Archived entries for cloud computing

Would you give up alcohol for one year to prevent losing your digital data?

If you had to chose between losing all of your digital data or give up alcohol for one year? What would you choose? If you choose giving up alcohol then you can enjoy your year of sobriety along with 34% of other people that would choose to make the same sacrifice.

A 2011 survey, conducted by Wakefield Research and Carbonite, found out what some people would be prepared to sacrifice to save their data.

  • “It’s More Valuable Than Vacation Time”:  50% would rather lose all of their vacation time for an entire year than lose all of the files on their computer.
  • “It’s Even More Precious Than My Wedding Ring”:  38% of married Americans feel that it would be worse to lose everything on their computer than to lose their wedding ring.
  • “I’d Pay Dearly to Get My Data Back“: 62% said they would pay to get back their lost data if their computer crashed; 21% said they would pay $500 and 27% said they would pay as much as they needed to get their documents and files back.
  • “I’d Sacrifice Something I Love to Save My Data”: People would go to extremes to immediately recover all of their data if it were lost.
    • 34% would give up beer and wine for a year;
    • 31% would give up coffee for a year;
    • 23% would give up their cell phone for a month; and
    • 18% would give up their free time to mow their neighbor’s lawn for a year.

    Survey Reference

Storing your data on the cloud is great way to store your files without having to mess around with back-up drive.

Cloud Storage Tools that I Use.

Carbonite stores a complete back-up of your computer online – so in the event of a total crash you should be able to restore all of your system files and personal files. I have used Carbonite before, but I was not too impressed with the way that it worked, however I am sure they are constantly improving their service – check their facebook page to gauge user satisfaction levels.

I LOVE Dropbox-  for storing files that I use regularly and I also use DWD Drive for a back up of images, music and other documents that I do not use regularly.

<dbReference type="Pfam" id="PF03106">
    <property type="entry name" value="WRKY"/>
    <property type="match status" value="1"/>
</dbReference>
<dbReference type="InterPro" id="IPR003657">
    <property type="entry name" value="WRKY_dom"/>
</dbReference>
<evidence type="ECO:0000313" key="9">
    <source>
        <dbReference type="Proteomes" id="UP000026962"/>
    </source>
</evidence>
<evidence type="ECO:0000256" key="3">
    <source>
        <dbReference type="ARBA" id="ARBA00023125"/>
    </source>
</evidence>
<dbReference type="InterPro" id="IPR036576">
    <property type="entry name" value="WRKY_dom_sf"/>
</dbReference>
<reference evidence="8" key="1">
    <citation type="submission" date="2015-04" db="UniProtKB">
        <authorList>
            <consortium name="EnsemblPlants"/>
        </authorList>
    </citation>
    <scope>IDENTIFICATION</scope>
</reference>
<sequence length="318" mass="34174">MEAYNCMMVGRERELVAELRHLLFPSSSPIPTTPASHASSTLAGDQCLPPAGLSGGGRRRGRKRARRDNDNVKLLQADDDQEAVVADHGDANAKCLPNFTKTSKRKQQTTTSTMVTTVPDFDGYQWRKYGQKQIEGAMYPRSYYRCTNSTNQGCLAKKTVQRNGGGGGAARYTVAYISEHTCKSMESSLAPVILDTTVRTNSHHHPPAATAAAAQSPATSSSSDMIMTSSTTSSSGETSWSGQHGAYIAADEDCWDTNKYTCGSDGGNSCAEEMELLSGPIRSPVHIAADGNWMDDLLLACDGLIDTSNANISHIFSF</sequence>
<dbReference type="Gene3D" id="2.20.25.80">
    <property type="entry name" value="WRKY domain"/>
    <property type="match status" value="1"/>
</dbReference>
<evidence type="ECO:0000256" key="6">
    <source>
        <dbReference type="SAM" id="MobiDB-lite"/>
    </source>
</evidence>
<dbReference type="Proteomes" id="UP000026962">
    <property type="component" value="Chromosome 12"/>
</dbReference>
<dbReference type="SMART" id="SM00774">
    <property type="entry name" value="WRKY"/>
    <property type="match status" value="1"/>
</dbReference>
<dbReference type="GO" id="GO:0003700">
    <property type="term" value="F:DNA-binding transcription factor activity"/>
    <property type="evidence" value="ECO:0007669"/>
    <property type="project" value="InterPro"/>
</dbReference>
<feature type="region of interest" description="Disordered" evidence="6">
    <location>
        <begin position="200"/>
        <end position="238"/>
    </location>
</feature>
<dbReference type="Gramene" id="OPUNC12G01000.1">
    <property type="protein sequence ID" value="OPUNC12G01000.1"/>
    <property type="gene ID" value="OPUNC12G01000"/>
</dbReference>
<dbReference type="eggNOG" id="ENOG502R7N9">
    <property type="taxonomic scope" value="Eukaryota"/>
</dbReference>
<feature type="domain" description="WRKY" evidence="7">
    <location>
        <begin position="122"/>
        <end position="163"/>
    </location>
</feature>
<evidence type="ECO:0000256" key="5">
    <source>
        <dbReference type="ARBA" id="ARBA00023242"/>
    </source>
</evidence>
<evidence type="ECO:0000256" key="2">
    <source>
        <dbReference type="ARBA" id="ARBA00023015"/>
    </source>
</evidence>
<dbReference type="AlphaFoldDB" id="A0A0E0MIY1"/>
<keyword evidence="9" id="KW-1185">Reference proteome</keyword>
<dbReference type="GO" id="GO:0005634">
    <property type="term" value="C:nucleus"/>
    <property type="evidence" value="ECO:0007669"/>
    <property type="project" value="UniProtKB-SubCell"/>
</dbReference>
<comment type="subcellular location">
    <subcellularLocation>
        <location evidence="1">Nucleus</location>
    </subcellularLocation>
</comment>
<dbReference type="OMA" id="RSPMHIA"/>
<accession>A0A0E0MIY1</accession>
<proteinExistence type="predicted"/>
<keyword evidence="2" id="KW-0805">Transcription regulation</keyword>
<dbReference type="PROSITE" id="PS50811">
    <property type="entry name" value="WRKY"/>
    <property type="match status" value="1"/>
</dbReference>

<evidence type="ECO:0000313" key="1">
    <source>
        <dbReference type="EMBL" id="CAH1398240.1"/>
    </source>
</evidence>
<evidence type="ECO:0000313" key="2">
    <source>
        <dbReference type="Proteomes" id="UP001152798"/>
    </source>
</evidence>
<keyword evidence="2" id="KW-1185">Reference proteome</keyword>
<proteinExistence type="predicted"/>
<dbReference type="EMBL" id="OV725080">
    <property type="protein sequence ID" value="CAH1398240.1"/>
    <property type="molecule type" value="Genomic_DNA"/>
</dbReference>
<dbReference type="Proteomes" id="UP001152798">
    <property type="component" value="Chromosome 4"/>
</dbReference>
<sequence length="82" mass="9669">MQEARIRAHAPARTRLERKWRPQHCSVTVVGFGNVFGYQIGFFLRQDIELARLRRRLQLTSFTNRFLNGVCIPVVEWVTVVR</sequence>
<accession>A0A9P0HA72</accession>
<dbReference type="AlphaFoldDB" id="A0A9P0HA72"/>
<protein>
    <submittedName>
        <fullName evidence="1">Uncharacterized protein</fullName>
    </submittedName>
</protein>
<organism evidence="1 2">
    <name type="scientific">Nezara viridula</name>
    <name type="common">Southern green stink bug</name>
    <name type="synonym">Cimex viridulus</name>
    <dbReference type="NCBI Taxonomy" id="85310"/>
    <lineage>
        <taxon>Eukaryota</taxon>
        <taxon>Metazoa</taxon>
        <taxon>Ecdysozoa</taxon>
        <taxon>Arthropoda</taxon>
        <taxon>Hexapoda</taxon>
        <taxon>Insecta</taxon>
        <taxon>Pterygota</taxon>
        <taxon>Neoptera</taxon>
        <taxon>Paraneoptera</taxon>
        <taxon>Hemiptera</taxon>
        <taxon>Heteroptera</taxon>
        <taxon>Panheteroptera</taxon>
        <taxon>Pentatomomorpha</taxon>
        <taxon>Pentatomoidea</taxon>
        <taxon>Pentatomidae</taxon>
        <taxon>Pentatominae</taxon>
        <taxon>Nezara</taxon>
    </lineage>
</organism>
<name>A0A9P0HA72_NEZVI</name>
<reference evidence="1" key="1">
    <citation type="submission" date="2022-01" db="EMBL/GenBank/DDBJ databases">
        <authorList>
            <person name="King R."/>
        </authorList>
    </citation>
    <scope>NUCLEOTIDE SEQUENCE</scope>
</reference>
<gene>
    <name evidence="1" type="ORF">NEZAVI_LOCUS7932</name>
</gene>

I use Lastpass for managing passwords and Google Apps for mail.




Microsoft enters the Google Cloud

Well this is some good news to end the week!

Google announced this week that Google Apps users can now transfer Microsoft Office files into the Google Cloud AND you can share and edit your Microsoft docs in real time. Now, if you are not a Google Docs user then you are probably wandering what the fuss is all about. Basically, what this means is that you can now sync your Microsoft documents (excel, word & power point) so that other collaborators (that you have granted access to) can work on the same Microsoft document at the same time! It also means that you can access your Microsoft documents anywhere, any time from any computer.

Google first announced this feature last year but as of this week it is now out of beta and available for all to use.

Prior to this update, if you wanted to share a Microsoft document via your Google Docs account you had to upload the document (this is boring and takes time) and once uploaded you would lose 80% of the editing and formatting functions that are available within Microsoft programs. These two problems made the system of sharing existing Microsoft documents via the Google cloud kinda clunky and not so effective.

This technology (known as cloud computing) has been available for quite some time and Google is not the only provider. The beauty of this recent update is that I don’t need to leave my Google Apps account to store, edit and share Microsoft Docs AND I can retain the formatting and editing function offered within the Microsoft programs. Thank you Google and Microsoft.

I have been using Google Apps for the last four years and they are constantly releasing new updates but today’s news is definitely up there with the best updates of all time.


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